Into the Deep – Chapter 2. Into the Day
Peeved with myself for getting bent out of shape over having damp hands and wrists, I head downstairs to the kitchen. My posture feels strange today. I’m stooped and leaning a little to one side. I hold my head tilted a little to the left, and I bend forward slightly as I shuffle to the top of the stairs and reach for the banister. My movements are jerky, not fluid. And everything feels like it’s moving in the slowest of slow motion.
I’m feeling clumsier than usual this morning, and as I move slowly down the stairs, I hang on tightly to the railing. A dull roar is rushing in my ears, and I feel like I’m 75 feet under water. I try to move quietly, but the creaking of the wooden stairs screeches through my head like nails on a chalkboard. No matter how lightly I try to walk, the wooden steps complain at my weight. Despite the muffled effect on my ears, my hearing is acute… painful… picking up everything around me like a high-powered lavaliere microphone. As I descend from the second floor, the creaking and screeching and scraping doesn’t make it easier for me to keep my balance. It’s distracting, keeping me from concentrating on Just One Thing – my descent.
It feels like everything is conspiring, this morning, to prevent me moving smoothly into my day, and waves of frustration churn in the back of my mind. I can’t indulge that emotion right now, though; I force myself to concentrate on keeping my balance so I don’t fall. It’s more important that I reach the bottom of the stairs, than that I feel positive about the whole experience.
Near the bottom of the stairs, the light switch protrudes from the wall and rakes my knuckles, and I silently curse whoever built this house for putting the switch where it can hurt my hand. I’ve bruised myself on that switch numerous times – especially in the first weeks after my partner and I first moved in – and I’ve gotten in the habit of moving my hand away from it at the bottom step. But today I forgot, and my knuckles are paying the price.
At last, I reach the bottom of the stairs. Our two cats are waiting for me in the kitchen. They await with great expectation, knowing that our routine is the same every morning. First, I’ll put water on for coffee, then I’ll feed them their first wet food of the day, make my cup of coffee, sit down and write notes (sometimes petting the cats who come over for attention)… then I’ll head back upstairs and get in the shower, get dressed, check in with my beloved to wish her a good day, and head out to work.
This precise sequence of events usually works well for me. But this morning seems different than others – it feels more difficult, more challenging. As I cross the kitchen to collect the items I need to feed the cats and make my coffee, I find myself walking on my tip-toes. It feels a little strange, walking like that, but when my heels strike the floor, the thud of my heels on the floor reverberates through my whole body and thunders in my ears. I feel the vibration travel up through my hypersensitive body and drive like a spike into the center of my eardrums. Most mornings, when my ears are acting up, it just thuds loudly in my head, when I walk normally. But today, the sensation of the vibration through my body is intolerable. It’s too much. Too much for me this morning. Keeping on tip-toes is the one thing that spares my ears from the thudding vibrations, that relieves the full-body throbbing pain that radiates from something as innocuous and mundane as walking across the kitchen.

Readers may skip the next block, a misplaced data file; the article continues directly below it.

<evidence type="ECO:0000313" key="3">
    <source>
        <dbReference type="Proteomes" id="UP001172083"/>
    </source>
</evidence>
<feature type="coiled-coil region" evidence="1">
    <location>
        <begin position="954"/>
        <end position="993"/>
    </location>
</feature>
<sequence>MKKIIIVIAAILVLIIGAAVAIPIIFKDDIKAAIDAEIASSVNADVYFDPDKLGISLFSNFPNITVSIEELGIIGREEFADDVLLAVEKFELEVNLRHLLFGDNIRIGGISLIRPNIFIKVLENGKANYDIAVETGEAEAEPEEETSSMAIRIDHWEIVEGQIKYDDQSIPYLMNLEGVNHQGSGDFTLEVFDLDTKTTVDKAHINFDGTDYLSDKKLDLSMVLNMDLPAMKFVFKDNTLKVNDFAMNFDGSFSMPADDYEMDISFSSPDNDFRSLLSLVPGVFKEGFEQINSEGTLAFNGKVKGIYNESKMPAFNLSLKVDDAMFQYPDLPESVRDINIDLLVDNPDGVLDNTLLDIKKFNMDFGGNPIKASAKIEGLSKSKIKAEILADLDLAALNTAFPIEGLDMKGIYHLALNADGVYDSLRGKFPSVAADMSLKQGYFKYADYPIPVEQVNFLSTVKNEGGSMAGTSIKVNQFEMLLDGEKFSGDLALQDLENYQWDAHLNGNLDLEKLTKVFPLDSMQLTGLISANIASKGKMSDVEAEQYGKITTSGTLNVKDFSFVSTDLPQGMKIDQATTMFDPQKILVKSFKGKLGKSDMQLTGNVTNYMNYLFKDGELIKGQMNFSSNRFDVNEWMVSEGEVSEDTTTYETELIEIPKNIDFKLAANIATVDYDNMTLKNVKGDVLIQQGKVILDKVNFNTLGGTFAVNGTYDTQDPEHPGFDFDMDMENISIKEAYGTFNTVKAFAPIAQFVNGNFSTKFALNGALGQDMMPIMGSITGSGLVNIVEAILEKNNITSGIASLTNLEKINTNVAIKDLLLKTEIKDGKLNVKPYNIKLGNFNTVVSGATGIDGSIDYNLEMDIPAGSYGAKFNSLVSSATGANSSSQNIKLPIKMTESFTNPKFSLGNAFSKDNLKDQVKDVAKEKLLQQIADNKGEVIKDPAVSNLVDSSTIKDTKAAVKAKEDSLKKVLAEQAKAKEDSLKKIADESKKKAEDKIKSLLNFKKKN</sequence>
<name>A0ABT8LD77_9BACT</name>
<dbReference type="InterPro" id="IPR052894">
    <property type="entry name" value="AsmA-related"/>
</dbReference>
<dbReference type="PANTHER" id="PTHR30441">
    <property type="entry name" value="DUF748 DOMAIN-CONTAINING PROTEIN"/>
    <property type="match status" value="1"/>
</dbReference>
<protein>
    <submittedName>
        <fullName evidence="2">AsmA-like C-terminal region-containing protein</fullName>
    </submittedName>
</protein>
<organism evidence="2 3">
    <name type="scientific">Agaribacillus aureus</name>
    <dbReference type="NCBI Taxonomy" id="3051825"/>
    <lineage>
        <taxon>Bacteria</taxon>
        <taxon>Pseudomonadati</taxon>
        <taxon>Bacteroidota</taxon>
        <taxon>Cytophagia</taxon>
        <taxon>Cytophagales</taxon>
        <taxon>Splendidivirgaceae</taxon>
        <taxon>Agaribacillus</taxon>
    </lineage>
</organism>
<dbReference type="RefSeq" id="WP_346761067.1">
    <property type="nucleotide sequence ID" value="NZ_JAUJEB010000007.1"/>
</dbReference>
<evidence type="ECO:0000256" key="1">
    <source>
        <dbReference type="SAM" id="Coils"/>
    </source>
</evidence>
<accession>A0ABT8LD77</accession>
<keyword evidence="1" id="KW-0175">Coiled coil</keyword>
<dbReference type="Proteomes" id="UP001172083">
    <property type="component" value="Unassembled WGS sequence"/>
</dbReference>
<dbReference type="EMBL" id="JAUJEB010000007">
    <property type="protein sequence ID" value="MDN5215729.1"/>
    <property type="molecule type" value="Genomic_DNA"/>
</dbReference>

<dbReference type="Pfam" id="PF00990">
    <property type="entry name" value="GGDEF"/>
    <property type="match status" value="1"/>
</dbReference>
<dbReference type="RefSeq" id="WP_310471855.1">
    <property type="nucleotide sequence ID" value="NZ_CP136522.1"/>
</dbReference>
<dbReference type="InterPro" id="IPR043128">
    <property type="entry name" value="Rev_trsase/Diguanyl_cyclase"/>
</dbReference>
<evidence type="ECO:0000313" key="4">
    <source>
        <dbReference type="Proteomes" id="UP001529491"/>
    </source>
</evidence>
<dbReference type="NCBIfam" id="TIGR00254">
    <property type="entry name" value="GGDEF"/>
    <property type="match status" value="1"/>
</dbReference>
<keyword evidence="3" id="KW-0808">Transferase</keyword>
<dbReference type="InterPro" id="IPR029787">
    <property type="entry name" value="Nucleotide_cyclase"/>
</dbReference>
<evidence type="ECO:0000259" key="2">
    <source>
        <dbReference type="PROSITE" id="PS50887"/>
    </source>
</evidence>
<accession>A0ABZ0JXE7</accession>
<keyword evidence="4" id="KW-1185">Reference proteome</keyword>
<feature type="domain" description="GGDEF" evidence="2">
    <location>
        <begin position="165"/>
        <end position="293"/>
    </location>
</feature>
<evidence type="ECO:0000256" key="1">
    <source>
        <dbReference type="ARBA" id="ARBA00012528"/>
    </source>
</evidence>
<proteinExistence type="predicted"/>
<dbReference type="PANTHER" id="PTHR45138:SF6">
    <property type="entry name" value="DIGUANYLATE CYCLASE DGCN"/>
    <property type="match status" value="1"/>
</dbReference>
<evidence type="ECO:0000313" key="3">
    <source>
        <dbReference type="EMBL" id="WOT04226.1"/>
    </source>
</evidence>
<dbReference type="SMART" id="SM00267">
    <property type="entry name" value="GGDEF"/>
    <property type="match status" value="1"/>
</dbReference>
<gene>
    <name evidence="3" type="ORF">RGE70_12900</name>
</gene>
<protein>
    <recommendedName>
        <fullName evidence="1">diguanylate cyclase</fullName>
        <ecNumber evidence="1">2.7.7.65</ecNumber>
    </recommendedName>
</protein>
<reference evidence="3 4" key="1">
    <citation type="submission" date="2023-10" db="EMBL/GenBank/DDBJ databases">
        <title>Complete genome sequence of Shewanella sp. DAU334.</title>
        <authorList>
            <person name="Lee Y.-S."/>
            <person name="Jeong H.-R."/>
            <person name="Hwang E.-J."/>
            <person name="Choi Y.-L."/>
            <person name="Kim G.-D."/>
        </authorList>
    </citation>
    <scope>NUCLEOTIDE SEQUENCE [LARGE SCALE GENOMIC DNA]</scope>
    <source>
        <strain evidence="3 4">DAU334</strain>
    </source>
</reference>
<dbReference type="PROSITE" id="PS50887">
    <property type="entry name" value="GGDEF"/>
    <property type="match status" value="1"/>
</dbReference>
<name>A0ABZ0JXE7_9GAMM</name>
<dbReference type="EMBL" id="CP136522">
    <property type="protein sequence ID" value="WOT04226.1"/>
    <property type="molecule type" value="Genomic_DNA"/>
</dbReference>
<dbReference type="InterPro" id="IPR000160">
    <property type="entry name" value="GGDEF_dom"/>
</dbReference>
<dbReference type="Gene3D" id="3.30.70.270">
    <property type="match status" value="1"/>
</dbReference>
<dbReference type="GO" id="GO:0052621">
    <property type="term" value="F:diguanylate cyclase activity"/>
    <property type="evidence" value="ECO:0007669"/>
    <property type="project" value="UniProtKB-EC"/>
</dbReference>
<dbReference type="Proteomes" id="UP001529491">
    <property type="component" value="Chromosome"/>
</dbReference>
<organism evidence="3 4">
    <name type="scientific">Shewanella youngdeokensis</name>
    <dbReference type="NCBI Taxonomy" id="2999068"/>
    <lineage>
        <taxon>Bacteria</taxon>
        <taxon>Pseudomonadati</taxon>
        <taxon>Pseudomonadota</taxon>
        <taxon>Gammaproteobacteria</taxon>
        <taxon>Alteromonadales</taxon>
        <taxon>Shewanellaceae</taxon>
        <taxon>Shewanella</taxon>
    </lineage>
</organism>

I feel odd and awkward when I step gingerly. I hate how loud “simple” footsteps can be. It’s stupid. So, so annoying. But today – as with many other days – there’s not a thing I can do about it, except keep my heels from contacting the floor. I feel feel insecure and self-conscious, but other than the cats watching me with great anticipation, no one else is around feed my sense of strangeness. There’s no one to interrupt my focus with questions about why I’m doing it, and nobody’s going to make fun of the unlikely sight of a grown woman tip-toeing across the kitchen. So I go ahead and carefully cross the linoleum plain that separates me from the far counter.
The cats don’t mind my herky-jerky motions this morning. If anything, they’re delighted that I stick with our routine. They have no problem with my stilted gait, as long as I’m on my way to prepare their food. They prize my predictability, too, which is a good thing, because I generally cannot tolerate any break in the usual pace of my mornings. Especially not this morning. If I lose my place in the sequence, I get confused, I forget what I’m doing, and there are consequences. When I get “lost”, I fall behind and don’t do the things I’m supposed to do. At home, I get in trouble for forgetting things, and at work, I get in trouble for lagging behind and letting things fall between the cracks.
If I have to think too much about what I’m doing in the morning – because my automatized routine is broken – everything feels like it’s falling apart. Including me. I literally feel like I’m tipping over, if I have to stop and figure out what I’m doing… and then what comes next… and next… and what comes after that. When my mind isn’t locked onto the immediate environment around me, and I’m not going through familiar motions, I can’t maintain my equilibrium. Waves of nausea roil up in me, churning up anxious frustration… and then I’m off to a bad start for the rest of the day. I’ve often heard it said that autistic routines are inexplicable, pointless, and a pathological sign of disorder, but the people who came up with that idea apparently have no idea what it’s like to have to function like this, off balance, in a state of hyper-alert sensory overwhelm, each and every day.
When I’m in rough shape, like today, routine makes total sense. With a set series of predictable steps I can follow without thinking, I can literally keep my balance. I can anticipate the actions I’ll be taking, I know what to expect in terms of sensory input and coordinated motion. I don’t have to think my way through each and every action I take, so if I feel like I’m losing my balance, I can right myself and put all my attention on my body’s state instead of the heady business of “simple” logistics. Routine saves me like nothing else.